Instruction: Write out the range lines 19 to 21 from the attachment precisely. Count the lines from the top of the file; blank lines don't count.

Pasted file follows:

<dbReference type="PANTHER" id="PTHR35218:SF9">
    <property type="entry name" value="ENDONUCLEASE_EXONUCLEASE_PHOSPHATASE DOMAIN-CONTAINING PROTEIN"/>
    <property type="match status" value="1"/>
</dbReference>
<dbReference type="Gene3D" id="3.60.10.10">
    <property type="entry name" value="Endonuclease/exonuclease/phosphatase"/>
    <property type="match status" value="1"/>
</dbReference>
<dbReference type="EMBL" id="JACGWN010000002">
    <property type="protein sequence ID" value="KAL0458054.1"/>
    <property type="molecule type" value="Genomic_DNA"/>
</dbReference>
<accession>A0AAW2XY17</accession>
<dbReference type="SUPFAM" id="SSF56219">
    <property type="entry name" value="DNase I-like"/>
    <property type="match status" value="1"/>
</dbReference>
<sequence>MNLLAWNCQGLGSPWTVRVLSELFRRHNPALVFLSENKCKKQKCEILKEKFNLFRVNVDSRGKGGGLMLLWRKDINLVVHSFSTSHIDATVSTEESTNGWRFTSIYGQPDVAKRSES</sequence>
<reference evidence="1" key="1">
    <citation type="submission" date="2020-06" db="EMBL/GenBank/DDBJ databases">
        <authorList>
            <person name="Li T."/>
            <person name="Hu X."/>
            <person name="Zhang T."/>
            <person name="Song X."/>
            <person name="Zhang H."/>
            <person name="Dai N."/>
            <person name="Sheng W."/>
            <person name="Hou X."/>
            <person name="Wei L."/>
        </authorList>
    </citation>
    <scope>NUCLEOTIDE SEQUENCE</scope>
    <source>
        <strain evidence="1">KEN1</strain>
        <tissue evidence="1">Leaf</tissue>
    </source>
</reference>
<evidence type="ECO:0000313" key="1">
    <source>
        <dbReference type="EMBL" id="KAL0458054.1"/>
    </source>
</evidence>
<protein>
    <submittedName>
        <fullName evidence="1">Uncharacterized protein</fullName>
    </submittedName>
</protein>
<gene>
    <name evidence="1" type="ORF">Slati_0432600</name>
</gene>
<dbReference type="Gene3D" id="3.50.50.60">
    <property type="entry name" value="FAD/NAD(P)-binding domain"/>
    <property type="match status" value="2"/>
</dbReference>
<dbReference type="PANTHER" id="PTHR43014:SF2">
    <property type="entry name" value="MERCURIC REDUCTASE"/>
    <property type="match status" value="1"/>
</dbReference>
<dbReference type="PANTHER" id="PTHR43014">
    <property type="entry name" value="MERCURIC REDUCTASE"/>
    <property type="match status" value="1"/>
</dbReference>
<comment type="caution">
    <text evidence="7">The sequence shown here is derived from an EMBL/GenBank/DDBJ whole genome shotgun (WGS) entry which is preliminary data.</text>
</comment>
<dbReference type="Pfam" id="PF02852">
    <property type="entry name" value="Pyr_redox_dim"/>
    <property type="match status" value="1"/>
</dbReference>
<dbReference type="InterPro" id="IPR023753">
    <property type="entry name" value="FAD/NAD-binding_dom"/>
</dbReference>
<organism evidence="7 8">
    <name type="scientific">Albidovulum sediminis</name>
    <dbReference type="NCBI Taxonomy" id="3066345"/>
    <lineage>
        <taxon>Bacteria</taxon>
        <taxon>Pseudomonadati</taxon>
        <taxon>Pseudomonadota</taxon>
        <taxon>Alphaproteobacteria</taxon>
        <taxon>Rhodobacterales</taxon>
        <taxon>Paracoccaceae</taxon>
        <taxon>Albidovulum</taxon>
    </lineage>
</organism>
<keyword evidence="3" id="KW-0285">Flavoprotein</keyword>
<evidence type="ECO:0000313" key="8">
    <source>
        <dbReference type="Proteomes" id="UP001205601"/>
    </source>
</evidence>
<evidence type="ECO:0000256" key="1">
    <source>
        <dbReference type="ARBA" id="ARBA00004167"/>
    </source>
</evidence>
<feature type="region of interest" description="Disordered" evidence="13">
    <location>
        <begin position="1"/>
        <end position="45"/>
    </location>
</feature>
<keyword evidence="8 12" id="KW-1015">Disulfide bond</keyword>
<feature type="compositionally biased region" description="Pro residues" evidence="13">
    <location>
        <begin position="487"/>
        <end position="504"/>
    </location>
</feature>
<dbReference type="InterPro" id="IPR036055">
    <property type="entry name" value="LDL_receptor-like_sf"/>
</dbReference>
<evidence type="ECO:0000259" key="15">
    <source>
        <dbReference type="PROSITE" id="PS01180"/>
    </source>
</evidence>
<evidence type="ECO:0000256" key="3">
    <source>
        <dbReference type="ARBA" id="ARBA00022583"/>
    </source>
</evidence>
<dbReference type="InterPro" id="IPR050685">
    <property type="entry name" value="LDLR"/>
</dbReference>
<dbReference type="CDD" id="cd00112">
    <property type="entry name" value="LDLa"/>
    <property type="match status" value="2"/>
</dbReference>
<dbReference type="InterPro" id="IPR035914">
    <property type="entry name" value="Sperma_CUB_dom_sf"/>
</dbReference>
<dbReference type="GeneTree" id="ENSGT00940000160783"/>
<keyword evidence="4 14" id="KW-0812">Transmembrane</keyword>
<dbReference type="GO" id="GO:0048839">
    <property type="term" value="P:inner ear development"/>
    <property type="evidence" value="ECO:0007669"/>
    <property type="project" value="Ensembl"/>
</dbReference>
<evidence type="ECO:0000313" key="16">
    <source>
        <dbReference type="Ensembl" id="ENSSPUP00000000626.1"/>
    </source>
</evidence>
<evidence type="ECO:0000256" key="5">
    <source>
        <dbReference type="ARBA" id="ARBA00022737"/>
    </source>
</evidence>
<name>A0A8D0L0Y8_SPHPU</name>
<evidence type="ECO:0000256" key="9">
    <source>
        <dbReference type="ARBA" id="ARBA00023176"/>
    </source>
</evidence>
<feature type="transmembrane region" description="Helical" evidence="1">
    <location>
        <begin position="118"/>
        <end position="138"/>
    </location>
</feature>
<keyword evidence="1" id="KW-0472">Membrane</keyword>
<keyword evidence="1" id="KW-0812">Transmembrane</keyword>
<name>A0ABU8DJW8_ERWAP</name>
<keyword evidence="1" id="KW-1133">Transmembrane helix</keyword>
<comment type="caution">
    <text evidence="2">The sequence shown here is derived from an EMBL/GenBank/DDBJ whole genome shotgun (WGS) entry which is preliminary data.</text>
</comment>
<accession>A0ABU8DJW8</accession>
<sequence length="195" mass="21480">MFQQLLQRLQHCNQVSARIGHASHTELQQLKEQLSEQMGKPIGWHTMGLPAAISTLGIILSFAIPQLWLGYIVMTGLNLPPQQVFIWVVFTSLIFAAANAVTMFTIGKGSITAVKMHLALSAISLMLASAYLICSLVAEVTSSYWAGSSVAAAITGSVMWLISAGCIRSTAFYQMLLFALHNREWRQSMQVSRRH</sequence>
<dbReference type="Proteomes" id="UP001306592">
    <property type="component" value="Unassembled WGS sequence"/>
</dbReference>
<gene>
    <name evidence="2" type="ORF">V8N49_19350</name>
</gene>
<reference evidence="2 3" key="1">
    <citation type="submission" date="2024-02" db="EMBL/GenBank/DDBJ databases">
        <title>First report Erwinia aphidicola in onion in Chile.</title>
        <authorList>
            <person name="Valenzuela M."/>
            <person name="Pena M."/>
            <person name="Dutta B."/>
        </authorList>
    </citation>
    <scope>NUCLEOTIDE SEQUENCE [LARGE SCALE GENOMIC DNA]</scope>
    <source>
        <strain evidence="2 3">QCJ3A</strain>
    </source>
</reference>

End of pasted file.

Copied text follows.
<reference evidence="1" key="1">
    <citation type="submission" date="2020-06" db="EMBL/GenBank/DDBJ databases">
        <authorList>